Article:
Flower Power

We’re well known for extolling the virtues of a plant-based diet. In celebration of the Flower Show coming to Tatton Park this month, the team at The Garden are embracing the floral trend and adorning our specials of the month with even more edible flora and fauna.

We’ve been using edible flowers to flavour and decorate our dishes since they launched in 2014. If you are keen to embrace the floral trend and decorate your own dishes with added flower power at home, the team at The Garden, alongside garden designer, Shelley Hugh-Jones, have developed a short and snappy guide to help you determine what is and isn’t safe to eat.

–         When it comes to flowers, as a general rule, it is only the petals of the flowers that are edible, discard everything else.

–         It’s great if you can grow your own. Don’t graze on general flora and fauna however. It may sound obvious but make sure the flower is correctly identified and has not been sprayed with insecticides or anything toxic for human consumption.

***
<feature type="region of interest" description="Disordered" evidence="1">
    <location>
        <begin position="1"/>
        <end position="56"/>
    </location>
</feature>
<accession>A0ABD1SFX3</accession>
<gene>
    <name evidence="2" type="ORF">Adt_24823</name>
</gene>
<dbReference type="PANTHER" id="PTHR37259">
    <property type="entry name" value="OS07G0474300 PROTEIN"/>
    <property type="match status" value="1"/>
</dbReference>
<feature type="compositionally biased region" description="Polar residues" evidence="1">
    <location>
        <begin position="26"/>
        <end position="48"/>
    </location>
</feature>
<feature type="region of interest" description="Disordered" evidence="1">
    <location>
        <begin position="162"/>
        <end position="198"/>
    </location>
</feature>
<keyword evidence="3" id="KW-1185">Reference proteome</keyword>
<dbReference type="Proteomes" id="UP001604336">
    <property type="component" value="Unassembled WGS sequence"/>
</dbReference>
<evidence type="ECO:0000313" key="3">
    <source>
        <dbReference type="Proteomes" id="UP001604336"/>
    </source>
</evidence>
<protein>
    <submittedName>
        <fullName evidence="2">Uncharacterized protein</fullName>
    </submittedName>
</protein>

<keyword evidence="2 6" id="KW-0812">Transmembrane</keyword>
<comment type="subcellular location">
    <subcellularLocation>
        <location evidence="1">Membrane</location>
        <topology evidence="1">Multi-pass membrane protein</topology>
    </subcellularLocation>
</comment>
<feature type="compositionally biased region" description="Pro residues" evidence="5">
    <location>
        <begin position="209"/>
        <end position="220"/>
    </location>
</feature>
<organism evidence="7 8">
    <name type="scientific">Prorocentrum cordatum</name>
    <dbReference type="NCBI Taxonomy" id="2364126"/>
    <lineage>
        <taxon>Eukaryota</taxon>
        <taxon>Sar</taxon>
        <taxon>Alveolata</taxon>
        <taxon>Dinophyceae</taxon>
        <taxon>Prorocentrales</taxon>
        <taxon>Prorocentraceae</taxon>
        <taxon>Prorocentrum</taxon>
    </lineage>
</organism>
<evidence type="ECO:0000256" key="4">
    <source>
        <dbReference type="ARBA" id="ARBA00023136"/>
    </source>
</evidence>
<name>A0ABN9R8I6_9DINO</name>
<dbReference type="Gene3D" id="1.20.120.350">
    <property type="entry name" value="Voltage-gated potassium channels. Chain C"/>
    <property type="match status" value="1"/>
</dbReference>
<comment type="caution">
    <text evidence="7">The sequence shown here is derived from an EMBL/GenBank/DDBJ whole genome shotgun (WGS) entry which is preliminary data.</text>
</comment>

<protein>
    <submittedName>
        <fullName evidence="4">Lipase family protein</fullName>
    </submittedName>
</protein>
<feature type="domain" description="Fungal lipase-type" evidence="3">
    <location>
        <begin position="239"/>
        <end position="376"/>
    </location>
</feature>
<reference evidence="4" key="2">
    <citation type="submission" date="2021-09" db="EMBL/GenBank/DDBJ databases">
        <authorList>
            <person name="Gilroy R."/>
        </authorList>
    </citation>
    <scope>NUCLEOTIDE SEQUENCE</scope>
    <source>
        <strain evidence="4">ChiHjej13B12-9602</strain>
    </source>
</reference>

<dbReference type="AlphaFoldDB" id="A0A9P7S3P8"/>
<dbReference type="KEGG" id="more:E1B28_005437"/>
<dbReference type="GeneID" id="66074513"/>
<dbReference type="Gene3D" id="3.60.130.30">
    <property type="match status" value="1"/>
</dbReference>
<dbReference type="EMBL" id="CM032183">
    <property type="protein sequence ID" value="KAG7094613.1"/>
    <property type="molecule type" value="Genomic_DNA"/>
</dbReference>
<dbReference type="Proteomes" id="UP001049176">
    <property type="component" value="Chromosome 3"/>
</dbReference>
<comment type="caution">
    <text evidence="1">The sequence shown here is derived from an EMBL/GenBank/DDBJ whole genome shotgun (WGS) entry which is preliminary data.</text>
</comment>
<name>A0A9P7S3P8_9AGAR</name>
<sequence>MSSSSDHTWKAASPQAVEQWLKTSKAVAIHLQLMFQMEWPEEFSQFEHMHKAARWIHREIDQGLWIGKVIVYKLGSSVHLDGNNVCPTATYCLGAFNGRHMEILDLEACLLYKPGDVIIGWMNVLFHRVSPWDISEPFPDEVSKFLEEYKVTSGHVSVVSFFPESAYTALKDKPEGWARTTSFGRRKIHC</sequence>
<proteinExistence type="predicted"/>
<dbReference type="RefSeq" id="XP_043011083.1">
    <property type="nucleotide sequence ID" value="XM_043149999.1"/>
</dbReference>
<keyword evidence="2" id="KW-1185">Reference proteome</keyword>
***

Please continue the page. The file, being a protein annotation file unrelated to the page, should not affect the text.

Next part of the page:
–         If you suffer from hayfever/pollen allergies – it’s probably best to steer clear of edible flowers depending on how bad your allergy is.

–         Don’t forget about the flowers of vegetables and herbs as well – all of the following can be eaten: courgettes and marrow flowers, the flowers of chives, dill, borage, fennel, garden pea and rosemary.

–         There are a number of flower petals that are edible – try some of these out: Roses, hibiscus, daisies, primroses, hollyhocks, dianthus, chrysanthemum, day lily, elderflower, lavender, nasturtium, sweet violet, sunflower, pelargonium, pot marigold, clover and bergamot.

The Garden’s July floral specials will be available at the cafe throughout the month.